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J Biol Chem. 1990 Sep 15;265(26):15653-8.

Class F Thy-1-negative murine lymphoma cells are deficient in ether lipid biosynthesis.

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Department of Biochemistry, Merck Sharp and Dohme Research Laboratories, Rahway, New Jersey 07065.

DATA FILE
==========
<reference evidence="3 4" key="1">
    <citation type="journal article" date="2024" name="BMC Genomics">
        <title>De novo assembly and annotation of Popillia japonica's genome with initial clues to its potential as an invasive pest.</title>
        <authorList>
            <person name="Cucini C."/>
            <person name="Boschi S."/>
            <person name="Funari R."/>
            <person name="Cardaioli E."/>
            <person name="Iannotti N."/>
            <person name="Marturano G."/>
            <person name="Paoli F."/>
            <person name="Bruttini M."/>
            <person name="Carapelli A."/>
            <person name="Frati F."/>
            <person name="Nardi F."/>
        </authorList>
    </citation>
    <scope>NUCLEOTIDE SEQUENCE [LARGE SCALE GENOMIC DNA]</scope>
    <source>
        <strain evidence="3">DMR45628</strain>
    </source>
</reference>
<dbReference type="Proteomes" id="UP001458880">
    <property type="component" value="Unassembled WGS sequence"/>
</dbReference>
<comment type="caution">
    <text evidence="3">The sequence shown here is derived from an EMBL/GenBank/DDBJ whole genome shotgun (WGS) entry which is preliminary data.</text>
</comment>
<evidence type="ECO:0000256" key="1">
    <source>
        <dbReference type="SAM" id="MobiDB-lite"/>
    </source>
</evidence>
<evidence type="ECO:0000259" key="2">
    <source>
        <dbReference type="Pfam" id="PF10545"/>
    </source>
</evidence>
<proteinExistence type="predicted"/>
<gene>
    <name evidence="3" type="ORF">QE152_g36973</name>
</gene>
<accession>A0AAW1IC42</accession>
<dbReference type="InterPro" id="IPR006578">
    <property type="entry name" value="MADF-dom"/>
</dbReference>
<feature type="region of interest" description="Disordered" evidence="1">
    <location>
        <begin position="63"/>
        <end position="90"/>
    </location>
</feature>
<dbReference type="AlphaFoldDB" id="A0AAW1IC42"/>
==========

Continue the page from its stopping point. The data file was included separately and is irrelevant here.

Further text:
The glycosyl phosphatidylinositol (PI) membrane anchors of several proteins contain 1-alkyl-2-acyl-glycerophosphoinositol. Although this PI analog has never been found free in cells, the presence of "alkyl-PI" as a component of some membrane anchors suggests its existence. The resistance of ether linkages to cleavage by mild alkali treatment was used to detect possible alkyl chains in the [3H]inositol-labeled phospholipids of several murine lymphoma cell lines which normally express the glycosyl PI-anchored protein Thy-1. One lipid, which arose from alkaline hydrolysis of PI and had mobility on thin layer chromatography similar to lyso-PI, was detected in all wild-type cell lines. Analysis of the base-stable inositol lipids of several lymphoma lines that are deficient in Thy-1 surface expression because of defective biosynthesis of the glycosyl PI membrane anchor revealed that the putative alkyl-PI was missing in the class F mutant. The levels of both the ethanolamine- and choline-containing plasmalogens were also decreased 10-fold in these cells, suggesting a general defect in the production of ether lipids. The activity of the peroxisomal form of dihydroxyacetonephosphate acyltransferase, which catalyzes the first step of ether lipid biosynthesis, was found to be 10-fold decreased relative to the wild-type level. Unlike previously described Chinese hamster ovary cell mutants deficient in ether lipids (Zoeller, R. A., and Raetz, C. R. H. (1986) Proc. Natl. Acad. Sci. U. S. A. 83, 5170-5174), the class F Thy-1- cells contain intact functional peroxisomes. Attempts to restore the putative alkyl-PI to the class F mutants by alkylglycerol supplementation were unsuccessful, despite concomitant restoration of the much larger plasmenylethanolamine pool, suggesting that there are some differences in the biosynthesis of this PI analog and plasmalogens that are presently not understood. Although the deficiencies in ether lipids and surface expression of Thy-1 in the class F mutants could also be due to separate mutations, our findings raise the possibility that alkyl-PI exists in animal cells and may be an obligate precursor for the biosynthesis of the glycosyl-PI membrane anchor of Thy-1.

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